How long do implant supported dentures last?
The longevity of implant-supported dentures is affected by a few different things, the foremost of which is the patient and their behaviors. With the proper care, implant-supported dentures placed by a reputable dentist can last many years – possibly even a lifetime. Dental implants are surgically placed in the jawbone, which means the treatment is invasive and takes time. Using medical-grade materials and innovative techniques, implant-supported dentures also cost money. It might seem appealing to look for less expensive options, or options that don’t require surgery, but these options are rarely comfortable or attractive, causing problems with eating and speaking and interfering with everyday activity. Dental implants are also unique in providing the additional benefit of strengthening the jawbone with their mere existence. Without a tooth root or an implant present, the bone in the area is reabsorbed into the body for use elsewhere, leaving a sunken area in the jaw that creates a sagging, prematurely aging appearance. With an implant, this effect is halted, and the implant encourages the sustained growth of healthy bone.
With so many benefits, you’ll want to keep your implant-supported dentures healthy and strong for as long as possible, so make sure to adhere to all your dentist’s recommendations for preliminary procedures, effective healing, and maintaining your overall health and your oral health before, during, and after your dental implants are placed. If you do, your implants could last twenty years or more. Because implant-supported dentures are permanently affixed to the implants in your jaw, they can only be removed by your dentist. This means that you’ll clean your implant-supported dentures the same way you’d clean your natural teeth, using a soft-bristled toothbrush to gently brush the teeth in a circular motion, focusing on the gumline and making sure to remove any food debris that might be trapped by the denture. Even if you have a full row of replacement teeth, you still need to brush them to make sure bacteria doesn’t build up in the oral cavity and cause gum disease and to keep them clean and attractive. If you have an implant-supported bridge, brush the bridge along with your natural teeth and make sure to clean between your natural teeth, too.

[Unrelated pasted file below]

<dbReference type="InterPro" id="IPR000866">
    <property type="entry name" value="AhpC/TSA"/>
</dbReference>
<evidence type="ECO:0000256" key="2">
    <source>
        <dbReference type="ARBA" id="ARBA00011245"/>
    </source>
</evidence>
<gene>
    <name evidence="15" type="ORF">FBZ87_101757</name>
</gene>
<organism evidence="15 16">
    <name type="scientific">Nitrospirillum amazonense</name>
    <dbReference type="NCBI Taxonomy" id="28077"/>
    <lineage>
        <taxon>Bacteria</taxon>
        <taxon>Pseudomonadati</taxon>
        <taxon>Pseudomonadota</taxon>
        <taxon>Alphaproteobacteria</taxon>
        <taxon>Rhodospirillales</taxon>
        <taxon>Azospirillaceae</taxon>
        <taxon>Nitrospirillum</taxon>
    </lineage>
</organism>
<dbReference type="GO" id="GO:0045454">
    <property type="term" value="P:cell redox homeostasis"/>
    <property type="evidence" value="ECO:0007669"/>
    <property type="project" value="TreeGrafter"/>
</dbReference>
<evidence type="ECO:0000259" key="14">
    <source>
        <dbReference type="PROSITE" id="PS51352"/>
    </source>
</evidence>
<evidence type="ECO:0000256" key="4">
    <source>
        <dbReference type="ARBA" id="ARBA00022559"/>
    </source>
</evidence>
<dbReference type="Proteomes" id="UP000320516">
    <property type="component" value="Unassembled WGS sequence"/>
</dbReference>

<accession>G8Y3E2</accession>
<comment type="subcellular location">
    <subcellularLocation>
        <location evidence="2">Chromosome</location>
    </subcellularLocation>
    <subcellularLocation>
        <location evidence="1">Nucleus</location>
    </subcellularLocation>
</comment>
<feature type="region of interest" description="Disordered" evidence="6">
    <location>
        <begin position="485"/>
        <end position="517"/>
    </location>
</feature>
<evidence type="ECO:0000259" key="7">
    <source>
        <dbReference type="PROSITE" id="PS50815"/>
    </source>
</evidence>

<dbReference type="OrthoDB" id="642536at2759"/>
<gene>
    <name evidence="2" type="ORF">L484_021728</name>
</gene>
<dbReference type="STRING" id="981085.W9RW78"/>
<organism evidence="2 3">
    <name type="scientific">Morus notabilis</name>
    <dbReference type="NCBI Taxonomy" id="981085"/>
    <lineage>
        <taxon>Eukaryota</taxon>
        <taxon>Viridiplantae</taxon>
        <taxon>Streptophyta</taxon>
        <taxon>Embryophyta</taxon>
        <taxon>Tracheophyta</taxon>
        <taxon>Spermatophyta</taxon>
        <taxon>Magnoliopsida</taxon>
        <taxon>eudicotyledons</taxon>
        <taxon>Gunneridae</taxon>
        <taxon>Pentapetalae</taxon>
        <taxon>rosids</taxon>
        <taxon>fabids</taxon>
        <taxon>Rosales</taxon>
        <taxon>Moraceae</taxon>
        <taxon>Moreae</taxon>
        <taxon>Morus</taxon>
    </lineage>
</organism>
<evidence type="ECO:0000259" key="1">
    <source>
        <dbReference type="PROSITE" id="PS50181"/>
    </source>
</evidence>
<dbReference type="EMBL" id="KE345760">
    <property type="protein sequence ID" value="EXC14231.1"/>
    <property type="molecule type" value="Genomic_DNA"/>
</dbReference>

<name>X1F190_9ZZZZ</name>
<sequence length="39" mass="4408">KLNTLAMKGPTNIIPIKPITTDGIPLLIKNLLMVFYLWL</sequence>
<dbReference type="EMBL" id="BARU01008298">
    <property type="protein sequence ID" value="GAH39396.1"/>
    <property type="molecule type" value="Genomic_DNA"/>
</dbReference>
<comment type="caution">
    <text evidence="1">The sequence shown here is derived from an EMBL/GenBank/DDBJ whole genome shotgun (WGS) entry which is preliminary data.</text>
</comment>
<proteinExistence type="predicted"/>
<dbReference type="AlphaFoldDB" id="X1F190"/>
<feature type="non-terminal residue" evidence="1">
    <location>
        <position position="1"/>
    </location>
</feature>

Regular dental visits are also an integral part of ensuring the long life of your dental implants. Routine visits are the best line of defense against gum disease, which is often asymptomatic in its earlier stages when it’s still easy to treat. If gum disease goes undetected and is allowed to progress, it can lead to dental implant failure. Your dental team will also clean your implant-supported denture thoroughly and expertly, using specialized tools to clean around the apparatus and to meticulously clean the teeth without damaging their ceramic surfaces. A healthy diet is also a key part of maintaining implant-supported dentures over the long term, both because balanced nutrients support the health of the body’s tissues, like teeth and bone, and because chewing crunchy, fibrous foods like vegetables and nuts helps exercise the jawbone and the muscles that support it, working to keep the implants firmly in place. Of course, chewing foods that are too hard, or chewing pens or other non-food objects, can damage your denture just as it would your natural teeth, and smoking and other habits are particularly destructive to dental implants, so work with your dentist and primary care provider to modify destructive behaviors if you have them, and know that every choice will affect your return on investment.